This year I’ve become increasingly interested in how (and if) the Agile project management methods that are widely used in software can be applied in projects involving hardware.
The essence of Agile, I believe, is that a design or development task is not specified in full detail at the outset (though there must be a clear aim). Instead, a team works closely together to try and find a plausible solution. They meet regularly to review progress and plan the next steps, and to share out the tasks amongst the team members. When they reach a deliverable it is tested, not against a previously-agreed spec but by potential users. Then improvements are made and tested again until the customers are satisfied.
The paradigm for an agile project is a software team designing a new user interface. The task can’t be specified in full detail beforehand but once a plausible solution is found it can easily be built and tested by a group of users. Since there is not much specialisation in software skills tasks can be allocated among the team quite efficiently.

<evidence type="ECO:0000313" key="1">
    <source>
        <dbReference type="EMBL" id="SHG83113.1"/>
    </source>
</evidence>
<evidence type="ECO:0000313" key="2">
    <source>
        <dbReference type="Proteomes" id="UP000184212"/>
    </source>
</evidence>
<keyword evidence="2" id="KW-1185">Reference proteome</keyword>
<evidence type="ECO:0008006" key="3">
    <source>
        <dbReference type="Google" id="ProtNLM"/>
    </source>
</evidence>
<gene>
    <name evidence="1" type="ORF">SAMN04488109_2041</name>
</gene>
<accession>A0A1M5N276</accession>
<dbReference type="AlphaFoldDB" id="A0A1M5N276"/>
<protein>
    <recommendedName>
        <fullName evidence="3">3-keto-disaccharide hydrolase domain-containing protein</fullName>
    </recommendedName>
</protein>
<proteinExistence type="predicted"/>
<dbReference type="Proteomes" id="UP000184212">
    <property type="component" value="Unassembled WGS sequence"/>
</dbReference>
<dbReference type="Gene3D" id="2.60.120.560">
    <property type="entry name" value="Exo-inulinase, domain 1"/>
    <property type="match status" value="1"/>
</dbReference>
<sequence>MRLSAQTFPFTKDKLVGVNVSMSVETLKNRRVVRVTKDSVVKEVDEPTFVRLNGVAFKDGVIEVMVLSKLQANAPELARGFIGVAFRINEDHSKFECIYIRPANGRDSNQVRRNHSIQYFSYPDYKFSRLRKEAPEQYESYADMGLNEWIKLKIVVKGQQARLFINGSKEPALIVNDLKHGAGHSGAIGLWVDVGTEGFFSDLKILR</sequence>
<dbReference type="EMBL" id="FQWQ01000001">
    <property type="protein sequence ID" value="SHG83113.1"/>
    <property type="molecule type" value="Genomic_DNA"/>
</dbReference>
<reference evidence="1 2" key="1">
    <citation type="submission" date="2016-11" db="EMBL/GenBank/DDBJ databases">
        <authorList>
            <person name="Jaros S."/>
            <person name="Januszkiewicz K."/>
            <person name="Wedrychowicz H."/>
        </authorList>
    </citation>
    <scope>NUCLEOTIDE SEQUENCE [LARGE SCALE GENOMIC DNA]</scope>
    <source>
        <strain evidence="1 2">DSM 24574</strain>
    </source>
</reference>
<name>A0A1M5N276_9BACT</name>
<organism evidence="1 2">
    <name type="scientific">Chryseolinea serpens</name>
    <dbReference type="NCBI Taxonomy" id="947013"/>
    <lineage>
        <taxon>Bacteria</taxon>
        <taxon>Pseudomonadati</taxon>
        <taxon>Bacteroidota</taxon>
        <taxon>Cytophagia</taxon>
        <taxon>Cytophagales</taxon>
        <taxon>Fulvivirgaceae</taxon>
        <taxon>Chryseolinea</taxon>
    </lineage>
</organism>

Obviously, you can’t design a car or a plane or a spectrometer in this way. Or can you?
A number of companies have been experimenting with agile methods in hardware projects – or at least in parts of them. Not many such projects have been taken to completion yet but the indications are that there can be significant improvements to speed and efficiency, as well as in staff morale.
But it’s not clear how to recognise tasks that could benefit from an agile approach and those that need the full project planning process. Nor how best to integrate such tasks within a larger project.
R&D Today would be really pleased to hear about and share peoples’ experiences in using Agile in hardware projects. There’s much still to learn.